Looking for my first place to formally review I stumbled across Double Knot, a Schulson Collective restaurant on 120 S. 13th Street. It conveniently neighbours two other popular Schulson establishments, Sampan and the Graffiti Bar. I had heard of Double Knot before, mostly in reference to their underground izakaya basement that serves sushi and robatayaki meats (Robatayaki is similar to barbeque- I didn’t know what it meant either).
Interested and hungry I walked in and was greeted with a dimly lit and relaxed atmosphere. There is a bar and scattered seating areas to enjoy drinks on the top floor, but I knew that downstairs was the true treasure.
I was given a 1 hour estimated wait, but was happy to find that it only took 20 minutes. To get underground you have to travel down a dark staircase only lit by scattered candles. You immediately feel as though you are embarking on a culinary journey of mystery and sophistication.
I sat down at a tiny little table for two. The space was buzzing with life, yet carried a sense of intimacy and seclusion. It felt like a getaway from your everyday world; Like we knew something special from the pedestrians walking above us on the sidewalk.
In traditional Japanese style, you should expect the portions to be small and a bit pricey. However, should also expect high quality ingredients and innovative dishes. I started off with sushi.
Dish: Halibut Kombu Roll
Dish: Spicy Tuna Roll
I got extremely excited for my meal after taking my first bite of the rolls. As an avid soy sauce lover, I even set that aside for these bad boys. The fish held the indulgent, salty flavors of quality seafood without an overpowering taste of the water it came from. My favorite part of the rolls were the seaweed, which almost popped open in your mouth like a grape.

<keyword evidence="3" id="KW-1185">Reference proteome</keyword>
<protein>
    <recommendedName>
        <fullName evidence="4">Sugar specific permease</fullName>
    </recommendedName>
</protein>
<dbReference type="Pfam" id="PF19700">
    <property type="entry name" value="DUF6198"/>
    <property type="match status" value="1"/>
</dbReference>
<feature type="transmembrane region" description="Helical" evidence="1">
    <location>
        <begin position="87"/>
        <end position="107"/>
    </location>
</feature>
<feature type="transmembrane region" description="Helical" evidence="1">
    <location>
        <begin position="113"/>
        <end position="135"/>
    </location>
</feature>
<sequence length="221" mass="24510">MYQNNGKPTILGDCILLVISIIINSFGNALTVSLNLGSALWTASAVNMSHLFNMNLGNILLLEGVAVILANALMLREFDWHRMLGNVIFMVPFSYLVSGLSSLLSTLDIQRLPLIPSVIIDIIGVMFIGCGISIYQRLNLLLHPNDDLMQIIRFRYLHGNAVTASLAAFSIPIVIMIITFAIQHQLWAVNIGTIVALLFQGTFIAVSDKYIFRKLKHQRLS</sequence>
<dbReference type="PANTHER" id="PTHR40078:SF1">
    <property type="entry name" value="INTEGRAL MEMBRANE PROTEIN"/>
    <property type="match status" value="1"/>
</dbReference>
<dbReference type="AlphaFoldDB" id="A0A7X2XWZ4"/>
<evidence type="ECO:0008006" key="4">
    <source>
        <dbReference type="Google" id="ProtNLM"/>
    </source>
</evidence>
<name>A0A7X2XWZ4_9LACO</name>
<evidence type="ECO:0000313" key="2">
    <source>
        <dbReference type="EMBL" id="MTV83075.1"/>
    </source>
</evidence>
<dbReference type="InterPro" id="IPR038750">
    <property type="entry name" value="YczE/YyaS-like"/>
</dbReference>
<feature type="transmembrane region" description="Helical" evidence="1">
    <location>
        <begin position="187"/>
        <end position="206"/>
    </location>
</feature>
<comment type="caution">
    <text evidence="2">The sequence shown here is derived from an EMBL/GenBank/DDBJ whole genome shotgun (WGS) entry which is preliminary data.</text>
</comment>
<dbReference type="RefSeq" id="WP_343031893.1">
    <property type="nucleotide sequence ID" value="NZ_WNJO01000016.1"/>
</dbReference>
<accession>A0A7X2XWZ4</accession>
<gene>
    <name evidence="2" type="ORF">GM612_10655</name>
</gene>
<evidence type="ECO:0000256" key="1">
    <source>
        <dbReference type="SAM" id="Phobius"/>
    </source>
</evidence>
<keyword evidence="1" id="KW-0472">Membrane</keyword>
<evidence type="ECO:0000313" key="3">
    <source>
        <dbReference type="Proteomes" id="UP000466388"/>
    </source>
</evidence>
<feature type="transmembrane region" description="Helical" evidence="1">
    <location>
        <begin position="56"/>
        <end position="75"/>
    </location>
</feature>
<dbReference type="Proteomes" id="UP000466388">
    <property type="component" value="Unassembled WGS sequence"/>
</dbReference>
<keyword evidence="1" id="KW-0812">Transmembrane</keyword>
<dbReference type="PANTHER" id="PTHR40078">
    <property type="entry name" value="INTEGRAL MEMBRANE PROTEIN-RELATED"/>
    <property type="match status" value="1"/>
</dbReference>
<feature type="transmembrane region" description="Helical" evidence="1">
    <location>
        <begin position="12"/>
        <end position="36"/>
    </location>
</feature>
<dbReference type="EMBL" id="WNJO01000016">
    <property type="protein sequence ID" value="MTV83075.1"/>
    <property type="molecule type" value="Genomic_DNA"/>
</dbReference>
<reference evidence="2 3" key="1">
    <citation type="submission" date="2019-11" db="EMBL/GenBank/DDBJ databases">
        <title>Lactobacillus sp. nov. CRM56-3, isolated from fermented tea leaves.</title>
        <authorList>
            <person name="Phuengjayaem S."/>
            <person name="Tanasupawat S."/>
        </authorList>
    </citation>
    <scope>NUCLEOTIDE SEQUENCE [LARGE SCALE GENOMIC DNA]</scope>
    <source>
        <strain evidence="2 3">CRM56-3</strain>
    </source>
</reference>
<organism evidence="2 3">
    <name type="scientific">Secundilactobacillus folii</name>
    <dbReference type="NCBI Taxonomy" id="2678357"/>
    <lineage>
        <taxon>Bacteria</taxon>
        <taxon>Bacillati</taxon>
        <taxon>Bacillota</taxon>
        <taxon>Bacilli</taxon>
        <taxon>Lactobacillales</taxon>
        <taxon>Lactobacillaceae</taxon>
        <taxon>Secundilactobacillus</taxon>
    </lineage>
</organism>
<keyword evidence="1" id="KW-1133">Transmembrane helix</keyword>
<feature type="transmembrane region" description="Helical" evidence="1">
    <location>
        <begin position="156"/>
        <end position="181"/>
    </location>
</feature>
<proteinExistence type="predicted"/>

Dish: Robatayaki Pork Belly, Pork Jowl, and Kobe Beef.
Price: Ranges from $3-$5
Without getting too excited I’ll just say kobe beef blew me awayyyyy. It was so soft that I was tempted to treat it like a spread. If you ever have the opportunity to try it, do it.
The pork belly and jowl were also good, but not as good as the kobe. The jowl does have a bit of a chew to it and the belly is a teensy bit dry. Still delicious though.
Dish: Japanese Fried Chicken
This fried chicken dish is served with a sliced lemon, a couple slices of daikon, and kew pi mayo. It is recommended that you squeeze the lemon over the chicken, smear it in the mayo and then eat it with a slice of daikon (a type of radish). When you eat it this way, it is a whirlwind of flavors. The diakon brightens the heaviness of the chicken while the mayo brings a deep richness. The only issue with the dish is that you run out of the toppings within the first couple bites and then are left with a lot of plain fried chicken. Don’t get me wrong, it’s good chicken, but can grow to be a bit heavy
Dish: Crispy Brussel Sprouts
One of the best parts of this dish is its size. It’s a great way top off the table after a night of eating. The brussel sprouts are CRISPY, just how I like it, and soak in the generous splash of fish sauce. There is also a hint of shishito pepper that brings sweetness and a sprinkle of crispy rice on top to add a bit of texture. To sum up my love for these sprouts, I’ll just say I may have slurped up the bottom-bowl-bits.
Tip: Just in case you find yourself at Sampan, they serve the same ones!
All in all, Double Knot provided me with one of my favorite dining experiences. While it was a bit pricey for the portion sizes, it is pretty standard for an upscale Japanese eatery. The quality, ambiance, and creativity definitely makes this spot worth it. Next time you’re in Center City looking for a unique dining experience, or want to chill with some friends for a drink, I recommend Double Knot!